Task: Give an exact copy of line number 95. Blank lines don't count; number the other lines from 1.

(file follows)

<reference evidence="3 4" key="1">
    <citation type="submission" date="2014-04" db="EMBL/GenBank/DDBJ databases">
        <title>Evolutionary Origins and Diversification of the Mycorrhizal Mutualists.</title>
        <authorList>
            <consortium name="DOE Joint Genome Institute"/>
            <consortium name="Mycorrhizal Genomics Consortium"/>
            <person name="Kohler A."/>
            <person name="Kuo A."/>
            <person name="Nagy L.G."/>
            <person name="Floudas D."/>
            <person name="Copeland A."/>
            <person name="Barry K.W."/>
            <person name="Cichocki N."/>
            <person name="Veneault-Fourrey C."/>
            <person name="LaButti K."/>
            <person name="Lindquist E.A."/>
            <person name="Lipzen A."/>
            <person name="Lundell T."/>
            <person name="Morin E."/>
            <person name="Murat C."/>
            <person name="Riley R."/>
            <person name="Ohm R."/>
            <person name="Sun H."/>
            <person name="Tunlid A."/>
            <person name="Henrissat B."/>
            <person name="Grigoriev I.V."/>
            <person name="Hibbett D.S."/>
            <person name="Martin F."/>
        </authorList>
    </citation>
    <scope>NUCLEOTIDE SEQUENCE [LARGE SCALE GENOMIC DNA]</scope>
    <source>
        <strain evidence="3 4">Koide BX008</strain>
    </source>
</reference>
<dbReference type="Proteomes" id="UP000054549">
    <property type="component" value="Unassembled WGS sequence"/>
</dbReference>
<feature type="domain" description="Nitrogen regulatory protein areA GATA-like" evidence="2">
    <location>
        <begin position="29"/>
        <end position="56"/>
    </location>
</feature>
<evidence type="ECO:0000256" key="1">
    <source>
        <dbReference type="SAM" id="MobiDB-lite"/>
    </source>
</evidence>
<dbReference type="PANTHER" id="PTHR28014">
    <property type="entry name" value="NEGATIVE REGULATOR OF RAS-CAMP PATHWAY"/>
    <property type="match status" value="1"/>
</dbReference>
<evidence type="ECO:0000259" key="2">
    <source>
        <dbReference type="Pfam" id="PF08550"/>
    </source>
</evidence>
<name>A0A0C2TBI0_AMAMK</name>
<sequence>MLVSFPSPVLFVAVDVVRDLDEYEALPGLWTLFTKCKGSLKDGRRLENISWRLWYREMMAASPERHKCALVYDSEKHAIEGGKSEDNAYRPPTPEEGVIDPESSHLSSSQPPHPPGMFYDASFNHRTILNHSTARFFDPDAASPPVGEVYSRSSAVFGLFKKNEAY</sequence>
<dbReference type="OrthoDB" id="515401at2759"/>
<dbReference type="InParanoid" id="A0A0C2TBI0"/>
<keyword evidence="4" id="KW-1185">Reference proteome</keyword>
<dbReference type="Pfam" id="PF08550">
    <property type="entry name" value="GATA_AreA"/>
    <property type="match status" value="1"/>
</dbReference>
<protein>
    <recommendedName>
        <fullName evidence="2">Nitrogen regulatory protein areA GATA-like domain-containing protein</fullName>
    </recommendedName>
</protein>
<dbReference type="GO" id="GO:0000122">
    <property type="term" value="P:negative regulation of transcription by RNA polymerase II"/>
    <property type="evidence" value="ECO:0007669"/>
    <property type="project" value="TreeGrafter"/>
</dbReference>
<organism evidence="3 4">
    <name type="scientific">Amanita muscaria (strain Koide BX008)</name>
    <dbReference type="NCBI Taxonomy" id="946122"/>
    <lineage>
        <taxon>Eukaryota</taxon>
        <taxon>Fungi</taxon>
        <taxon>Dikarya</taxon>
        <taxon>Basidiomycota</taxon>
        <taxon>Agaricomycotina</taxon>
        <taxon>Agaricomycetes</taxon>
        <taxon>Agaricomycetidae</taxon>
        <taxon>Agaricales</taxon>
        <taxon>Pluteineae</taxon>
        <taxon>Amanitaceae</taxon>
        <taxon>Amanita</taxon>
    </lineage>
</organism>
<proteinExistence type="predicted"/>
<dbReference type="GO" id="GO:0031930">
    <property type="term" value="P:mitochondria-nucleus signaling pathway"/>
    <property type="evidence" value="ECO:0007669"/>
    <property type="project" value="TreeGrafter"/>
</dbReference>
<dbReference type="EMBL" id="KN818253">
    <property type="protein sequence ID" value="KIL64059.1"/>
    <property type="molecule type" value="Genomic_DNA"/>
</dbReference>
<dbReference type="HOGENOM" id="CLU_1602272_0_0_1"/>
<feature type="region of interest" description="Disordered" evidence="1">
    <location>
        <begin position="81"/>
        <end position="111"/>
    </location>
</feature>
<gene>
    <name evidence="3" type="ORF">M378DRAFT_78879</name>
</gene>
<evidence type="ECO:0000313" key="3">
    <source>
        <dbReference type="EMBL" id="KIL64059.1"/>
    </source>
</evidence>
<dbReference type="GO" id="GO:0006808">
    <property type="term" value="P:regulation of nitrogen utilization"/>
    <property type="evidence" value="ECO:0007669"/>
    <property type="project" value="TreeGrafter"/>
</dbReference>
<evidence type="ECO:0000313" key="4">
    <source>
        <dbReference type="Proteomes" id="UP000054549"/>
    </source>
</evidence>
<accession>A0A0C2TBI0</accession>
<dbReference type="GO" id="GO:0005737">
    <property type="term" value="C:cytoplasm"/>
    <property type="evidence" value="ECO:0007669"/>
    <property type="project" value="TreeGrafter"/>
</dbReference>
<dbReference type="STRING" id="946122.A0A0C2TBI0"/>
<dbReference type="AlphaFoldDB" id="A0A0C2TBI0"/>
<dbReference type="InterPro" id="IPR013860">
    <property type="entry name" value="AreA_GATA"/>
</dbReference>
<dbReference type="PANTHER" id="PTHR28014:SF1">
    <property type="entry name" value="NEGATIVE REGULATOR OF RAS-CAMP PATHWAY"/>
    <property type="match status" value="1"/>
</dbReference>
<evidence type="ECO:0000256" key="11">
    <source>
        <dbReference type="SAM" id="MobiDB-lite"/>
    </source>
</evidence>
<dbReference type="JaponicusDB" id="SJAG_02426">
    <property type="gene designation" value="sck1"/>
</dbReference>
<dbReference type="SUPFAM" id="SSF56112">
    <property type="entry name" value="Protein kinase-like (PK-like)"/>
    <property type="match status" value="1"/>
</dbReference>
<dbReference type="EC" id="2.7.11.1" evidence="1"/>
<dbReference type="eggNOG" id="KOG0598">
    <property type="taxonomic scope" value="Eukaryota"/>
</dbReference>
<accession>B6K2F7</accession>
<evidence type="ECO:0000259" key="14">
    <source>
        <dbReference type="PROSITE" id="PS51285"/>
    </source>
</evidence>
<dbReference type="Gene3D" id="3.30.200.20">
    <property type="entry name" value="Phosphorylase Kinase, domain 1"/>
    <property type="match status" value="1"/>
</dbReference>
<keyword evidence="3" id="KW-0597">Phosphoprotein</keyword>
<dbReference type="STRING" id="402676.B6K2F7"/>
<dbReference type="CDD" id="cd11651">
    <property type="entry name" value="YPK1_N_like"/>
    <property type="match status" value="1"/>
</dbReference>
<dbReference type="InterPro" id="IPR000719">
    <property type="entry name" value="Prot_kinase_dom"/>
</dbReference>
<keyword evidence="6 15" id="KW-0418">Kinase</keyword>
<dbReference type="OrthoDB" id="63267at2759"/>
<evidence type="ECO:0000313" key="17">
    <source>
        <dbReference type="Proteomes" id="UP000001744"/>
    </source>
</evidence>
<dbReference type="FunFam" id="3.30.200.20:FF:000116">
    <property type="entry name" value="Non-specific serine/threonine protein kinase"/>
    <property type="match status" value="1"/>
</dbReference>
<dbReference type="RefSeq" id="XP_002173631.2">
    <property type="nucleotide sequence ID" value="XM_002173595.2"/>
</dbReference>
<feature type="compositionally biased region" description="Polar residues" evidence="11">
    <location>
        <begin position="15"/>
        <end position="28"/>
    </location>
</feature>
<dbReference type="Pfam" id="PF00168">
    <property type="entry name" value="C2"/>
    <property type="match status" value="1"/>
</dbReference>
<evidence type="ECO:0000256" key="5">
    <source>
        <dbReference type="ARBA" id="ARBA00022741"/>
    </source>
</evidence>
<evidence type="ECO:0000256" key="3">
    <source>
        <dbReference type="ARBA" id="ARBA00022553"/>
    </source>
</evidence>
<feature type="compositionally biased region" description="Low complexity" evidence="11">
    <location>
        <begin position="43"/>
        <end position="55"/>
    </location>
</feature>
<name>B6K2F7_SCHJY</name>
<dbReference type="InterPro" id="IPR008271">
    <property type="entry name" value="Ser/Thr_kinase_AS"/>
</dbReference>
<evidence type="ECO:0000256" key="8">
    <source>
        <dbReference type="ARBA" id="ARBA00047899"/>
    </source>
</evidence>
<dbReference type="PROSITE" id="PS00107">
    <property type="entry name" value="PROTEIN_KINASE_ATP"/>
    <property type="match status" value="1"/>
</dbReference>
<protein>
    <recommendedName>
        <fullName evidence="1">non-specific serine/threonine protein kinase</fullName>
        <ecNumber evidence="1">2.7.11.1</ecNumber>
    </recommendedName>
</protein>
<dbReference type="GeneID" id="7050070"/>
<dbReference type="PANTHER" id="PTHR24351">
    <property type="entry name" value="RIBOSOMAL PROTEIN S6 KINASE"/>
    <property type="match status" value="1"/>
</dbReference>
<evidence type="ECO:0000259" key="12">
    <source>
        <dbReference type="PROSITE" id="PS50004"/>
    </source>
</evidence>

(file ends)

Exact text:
<proteinExistence type="predicted"/>